Can I delay my decree absolute to finalise financial remedy matters?
Posted on 13th July 2020
Obtaining Decree Absolute in Divorce dissolves the marriage. It is the final Decree or Order of the Court. A Decree Absolute is normally applied for six weeks and one day after the date of Decree Nisi. This is upon the application made by the Petitioner who started the divorce. If the Petitioner fails to apply for Decree Absolute within this timeframe then the Respondent can apply for the Decree Absolute three months after the expiration of the six weeks and one day.
The divorce can be finalised before financial matters are resolved or even before they have started. However this is not advisable.
In fact, the strong and clear advice is that if there are any financial matters that need to be resolved and determined, even if you are mid proceedings, you should delay obtaining Decree Absolute. This is to ensure that spousal rights are protected as the Decree Absolute of Divorce dissolves the marriage and you are no longer a “spouse”. Examples where one party may want to delay the pronouncement on Decree Absolute would be where there would be difficulties in claiming under a pension scheme or where you would lose rights, such as widow or widower’s rights after death, to claim as a spouse.
There is a presumption in favour of granting a Decree Absolute unless the party opposing can show that there are “special circumstances” to delay the same and financial matters that are still yet to be determined can, depending on the circumstances of every case individually, amount to such special circumstances.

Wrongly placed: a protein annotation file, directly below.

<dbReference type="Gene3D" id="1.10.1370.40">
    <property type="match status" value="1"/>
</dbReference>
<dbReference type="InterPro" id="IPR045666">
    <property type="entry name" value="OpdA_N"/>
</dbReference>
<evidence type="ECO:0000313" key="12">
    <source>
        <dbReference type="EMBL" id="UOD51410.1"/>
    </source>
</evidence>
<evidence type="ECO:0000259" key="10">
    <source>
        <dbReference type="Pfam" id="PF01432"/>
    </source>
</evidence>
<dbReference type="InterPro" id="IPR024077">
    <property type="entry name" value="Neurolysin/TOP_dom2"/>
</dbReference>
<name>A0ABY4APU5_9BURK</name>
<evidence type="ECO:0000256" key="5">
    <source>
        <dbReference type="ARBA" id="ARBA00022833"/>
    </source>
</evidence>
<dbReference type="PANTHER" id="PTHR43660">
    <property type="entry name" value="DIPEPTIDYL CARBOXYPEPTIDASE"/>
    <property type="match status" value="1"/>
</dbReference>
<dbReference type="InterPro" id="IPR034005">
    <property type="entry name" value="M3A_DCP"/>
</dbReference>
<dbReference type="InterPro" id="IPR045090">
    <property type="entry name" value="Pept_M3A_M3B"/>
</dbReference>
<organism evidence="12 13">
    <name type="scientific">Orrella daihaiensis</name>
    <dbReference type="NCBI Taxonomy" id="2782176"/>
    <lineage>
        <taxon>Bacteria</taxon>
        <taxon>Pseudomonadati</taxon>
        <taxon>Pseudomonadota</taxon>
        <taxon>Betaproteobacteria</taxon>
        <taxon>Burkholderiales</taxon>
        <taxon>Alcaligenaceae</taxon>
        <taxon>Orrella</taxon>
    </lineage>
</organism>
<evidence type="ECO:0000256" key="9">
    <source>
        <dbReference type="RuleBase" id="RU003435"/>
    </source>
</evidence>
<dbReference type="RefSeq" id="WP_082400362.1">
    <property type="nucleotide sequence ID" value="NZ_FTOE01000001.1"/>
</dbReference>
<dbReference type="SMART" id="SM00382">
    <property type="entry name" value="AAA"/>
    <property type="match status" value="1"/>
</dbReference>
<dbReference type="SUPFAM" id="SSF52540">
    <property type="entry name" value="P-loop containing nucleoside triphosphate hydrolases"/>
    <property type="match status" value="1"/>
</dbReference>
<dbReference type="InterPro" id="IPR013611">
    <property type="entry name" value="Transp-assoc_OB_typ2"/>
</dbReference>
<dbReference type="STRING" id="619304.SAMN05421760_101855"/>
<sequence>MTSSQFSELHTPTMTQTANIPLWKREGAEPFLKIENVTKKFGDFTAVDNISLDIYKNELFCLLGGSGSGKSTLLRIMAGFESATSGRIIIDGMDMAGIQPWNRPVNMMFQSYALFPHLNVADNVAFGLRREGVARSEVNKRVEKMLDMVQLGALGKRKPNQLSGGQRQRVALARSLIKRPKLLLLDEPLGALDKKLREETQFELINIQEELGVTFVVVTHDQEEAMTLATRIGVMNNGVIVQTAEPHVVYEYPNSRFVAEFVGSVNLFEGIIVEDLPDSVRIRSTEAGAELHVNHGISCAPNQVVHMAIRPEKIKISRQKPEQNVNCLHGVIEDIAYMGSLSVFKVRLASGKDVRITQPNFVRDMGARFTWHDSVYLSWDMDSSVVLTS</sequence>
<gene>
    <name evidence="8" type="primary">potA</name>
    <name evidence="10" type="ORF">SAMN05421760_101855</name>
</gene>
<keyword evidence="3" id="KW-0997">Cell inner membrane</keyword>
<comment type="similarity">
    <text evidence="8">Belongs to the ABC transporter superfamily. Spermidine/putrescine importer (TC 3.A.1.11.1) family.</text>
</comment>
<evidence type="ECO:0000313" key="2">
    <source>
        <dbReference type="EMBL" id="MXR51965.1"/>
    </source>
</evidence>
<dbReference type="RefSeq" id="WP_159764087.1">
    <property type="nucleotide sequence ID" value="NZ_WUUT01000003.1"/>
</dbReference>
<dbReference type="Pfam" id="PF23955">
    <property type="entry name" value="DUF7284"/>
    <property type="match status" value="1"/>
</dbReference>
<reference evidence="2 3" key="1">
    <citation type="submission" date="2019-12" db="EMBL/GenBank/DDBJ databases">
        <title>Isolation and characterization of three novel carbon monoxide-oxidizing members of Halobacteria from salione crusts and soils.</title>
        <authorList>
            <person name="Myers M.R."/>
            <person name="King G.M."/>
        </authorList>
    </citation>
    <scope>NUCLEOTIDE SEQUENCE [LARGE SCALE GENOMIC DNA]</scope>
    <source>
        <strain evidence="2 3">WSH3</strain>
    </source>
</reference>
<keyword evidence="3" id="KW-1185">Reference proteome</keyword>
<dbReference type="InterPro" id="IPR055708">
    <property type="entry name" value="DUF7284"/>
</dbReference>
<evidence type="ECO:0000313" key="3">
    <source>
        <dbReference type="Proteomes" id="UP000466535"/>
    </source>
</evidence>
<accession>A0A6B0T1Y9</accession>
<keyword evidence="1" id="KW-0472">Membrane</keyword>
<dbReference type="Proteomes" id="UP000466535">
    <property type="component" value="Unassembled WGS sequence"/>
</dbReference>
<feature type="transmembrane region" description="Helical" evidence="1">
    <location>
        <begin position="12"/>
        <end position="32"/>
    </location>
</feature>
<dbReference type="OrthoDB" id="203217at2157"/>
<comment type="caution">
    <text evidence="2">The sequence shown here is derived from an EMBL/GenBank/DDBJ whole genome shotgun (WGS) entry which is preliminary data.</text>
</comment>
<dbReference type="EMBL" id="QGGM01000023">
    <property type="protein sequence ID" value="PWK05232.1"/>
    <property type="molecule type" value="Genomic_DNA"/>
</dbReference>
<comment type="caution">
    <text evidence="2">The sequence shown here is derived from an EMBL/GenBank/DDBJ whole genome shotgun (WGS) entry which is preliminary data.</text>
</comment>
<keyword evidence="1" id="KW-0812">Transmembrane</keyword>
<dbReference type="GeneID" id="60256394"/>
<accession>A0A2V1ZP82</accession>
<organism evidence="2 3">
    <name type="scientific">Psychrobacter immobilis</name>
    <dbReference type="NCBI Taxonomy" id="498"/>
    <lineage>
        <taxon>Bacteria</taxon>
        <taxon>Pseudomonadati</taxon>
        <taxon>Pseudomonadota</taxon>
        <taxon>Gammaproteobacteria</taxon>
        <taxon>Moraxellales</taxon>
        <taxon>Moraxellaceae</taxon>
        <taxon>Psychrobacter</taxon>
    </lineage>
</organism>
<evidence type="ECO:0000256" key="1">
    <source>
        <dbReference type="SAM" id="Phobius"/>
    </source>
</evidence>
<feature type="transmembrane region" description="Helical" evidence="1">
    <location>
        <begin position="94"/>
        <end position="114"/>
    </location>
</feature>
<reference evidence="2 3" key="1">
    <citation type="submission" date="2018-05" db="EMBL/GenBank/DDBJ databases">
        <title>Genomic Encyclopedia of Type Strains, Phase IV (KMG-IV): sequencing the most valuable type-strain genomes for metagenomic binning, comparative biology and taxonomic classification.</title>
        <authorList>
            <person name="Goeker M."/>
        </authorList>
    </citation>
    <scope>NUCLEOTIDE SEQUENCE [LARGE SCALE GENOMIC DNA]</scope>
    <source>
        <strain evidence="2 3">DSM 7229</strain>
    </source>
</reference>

In the case of Thakkar v Thakkar, which is still good law from 2016, the Respondent Husband made an application for Decree Absolute as the wife made it clear she would not be doing so until conclusion of financial matters. The judge dismissed the husband’s application for Decree Absolute as the wife was able to show that she would be prejudiced financially if Decree Absolute was granted.
If a party seeking to delay Decree Absolute can show the granting of the same would cause them financial detriment then this may be enough to delay Decree Absolute.
It is usual good practice to obtain an undertaking at the beginning of the divorce proceedings that the application for Decree Absolute will not be made until the conclusion of financial remedy matters. Once finances are resolved, whether by way of a Consent Order i.e. agreement between the parties or a final Order of the Court after a final hearing (Trial) it is usual at that point to immediately apply for Decree Absolute. Decree Absolutes are pronounced quickly by the Court, they are usually turned round within a week.